Ann will either take a leave of absence from Technocomp and return in a year or else she will quit her job there; but...

Jborj653 on July 14, 2015

Diagram

Could you diagram this? Thanks

Naz on July 20, 2015

This is a strengthen with sufficient premise question. Remember that a sufficient premise is sufficient for a conclusion, if and only if the existence of the premise guarantees or brings about the existence of the conclusion. Therefore, we need to find the premise that 100% guarantees the conclusion. The way you want to attack these answer choices is two-pronged. Ask yourself, does it strengthen? If it doesn't, then cross it out and continue to the next answer choice. If it does strengthen, however, then ask yourself whether or not the premise guarantees the conclusion.

Let's diagram:

"Ann will wither take a leave of absence from Technocomp and return in a year or else she will quit her job there"

P1: not LA ==> QJ
not QJ ==> LA

"but she would not do either one unless she were offered a one year teaching fellowship at a prestigious university."

P2: TLA or QJ ==> 1YF
not 1YF ==> not TLA and not QJ

"Technocomp will allow her to take a leave of absence if it does not find out that she has been offered the fellowship."

P3: not FOF ==> ATLA
not ATLA ==> FOF

"but not otherwise,"

P4: FOF ==> not ATLA
ATLA ==> not FOF

"Therefore, Ann will quit her job at Technocomp only if Technocomp finds out she has been offered the fellowship."

C: QJ ==> FOF
not FOF ==> not QJ

Alright, so what's the issue here? Well, according to the conclusion, if she quits her job, then it must be true that Technocomp found out about her fellowship. However, from the info that we've been given, this doesn't necessarily need to be the case.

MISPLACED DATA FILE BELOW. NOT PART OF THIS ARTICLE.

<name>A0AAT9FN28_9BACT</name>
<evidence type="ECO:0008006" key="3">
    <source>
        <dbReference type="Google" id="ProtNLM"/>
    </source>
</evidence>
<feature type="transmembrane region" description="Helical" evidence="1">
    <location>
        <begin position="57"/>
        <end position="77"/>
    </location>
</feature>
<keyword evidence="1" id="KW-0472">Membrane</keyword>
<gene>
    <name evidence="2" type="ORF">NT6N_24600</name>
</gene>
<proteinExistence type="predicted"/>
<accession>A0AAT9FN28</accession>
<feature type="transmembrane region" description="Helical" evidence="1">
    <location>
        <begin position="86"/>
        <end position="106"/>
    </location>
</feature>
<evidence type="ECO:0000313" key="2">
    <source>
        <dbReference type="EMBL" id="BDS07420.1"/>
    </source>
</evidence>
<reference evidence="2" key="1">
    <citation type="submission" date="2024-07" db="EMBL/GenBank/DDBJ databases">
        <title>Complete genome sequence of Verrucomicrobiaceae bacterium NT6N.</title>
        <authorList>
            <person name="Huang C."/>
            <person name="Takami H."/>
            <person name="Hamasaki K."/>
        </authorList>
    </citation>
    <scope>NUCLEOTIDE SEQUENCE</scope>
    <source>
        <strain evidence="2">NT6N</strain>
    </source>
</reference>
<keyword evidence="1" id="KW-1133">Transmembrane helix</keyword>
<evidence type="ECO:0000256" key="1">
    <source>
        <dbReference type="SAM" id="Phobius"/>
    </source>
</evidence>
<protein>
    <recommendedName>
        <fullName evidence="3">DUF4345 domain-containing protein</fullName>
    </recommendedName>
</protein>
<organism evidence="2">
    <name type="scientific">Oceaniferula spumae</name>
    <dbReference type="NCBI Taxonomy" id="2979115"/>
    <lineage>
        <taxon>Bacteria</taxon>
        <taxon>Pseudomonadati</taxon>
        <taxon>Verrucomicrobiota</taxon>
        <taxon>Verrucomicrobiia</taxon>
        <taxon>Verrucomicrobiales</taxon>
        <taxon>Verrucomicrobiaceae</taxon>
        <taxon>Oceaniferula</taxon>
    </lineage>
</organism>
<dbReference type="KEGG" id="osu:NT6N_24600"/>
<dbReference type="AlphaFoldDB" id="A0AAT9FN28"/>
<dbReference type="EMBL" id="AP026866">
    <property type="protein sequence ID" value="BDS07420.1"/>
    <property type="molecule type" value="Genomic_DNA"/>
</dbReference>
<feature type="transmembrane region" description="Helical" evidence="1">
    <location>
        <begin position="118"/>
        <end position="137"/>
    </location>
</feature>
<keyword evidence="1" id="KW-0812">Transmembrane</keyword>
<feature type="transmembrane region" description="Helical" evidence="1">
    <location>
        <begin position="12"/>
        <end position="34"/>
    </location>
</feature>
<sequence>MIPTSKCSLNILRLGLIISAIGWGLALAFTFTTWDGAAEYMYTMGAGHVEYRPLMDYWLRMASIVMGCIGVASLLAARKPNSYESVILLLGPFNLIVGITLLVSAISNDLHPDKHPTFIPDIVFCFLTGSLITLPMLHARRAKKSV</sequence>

We know from P3 that if Technocomp doesn't find out about the fellowship, they will allow her to take a leave of absence. But, this doesn't necessarily mean that Ann will not still quit her job. We have no information telling us that is she is allowed to take the leave of absence, she will take the leave of absence, i.e. she will not quit.

This is exactly what answer choice (D) does for us.

(D): ATLA ==> TLA
not TLA ==> not ATLA

So, answer choice (D) strengthens the argument.

Now, does it guarantee the conclusion? Yes.

Remember, since we know that Ann will EITHER take a leave of absence OR she will quit her job, and since we know that in this context she cannot do both, Ann taking a leave of absence is the same as Ann not quitting her job. So, we can rewrite (D) to say: ATLA ==> not QJ, which allows us to connect P3 to (D) like so: not FOF ==> ATLA ==> not QJ in order to conclude: not FOF ==> not QJ, i.e. the contrapositive of the conclusion.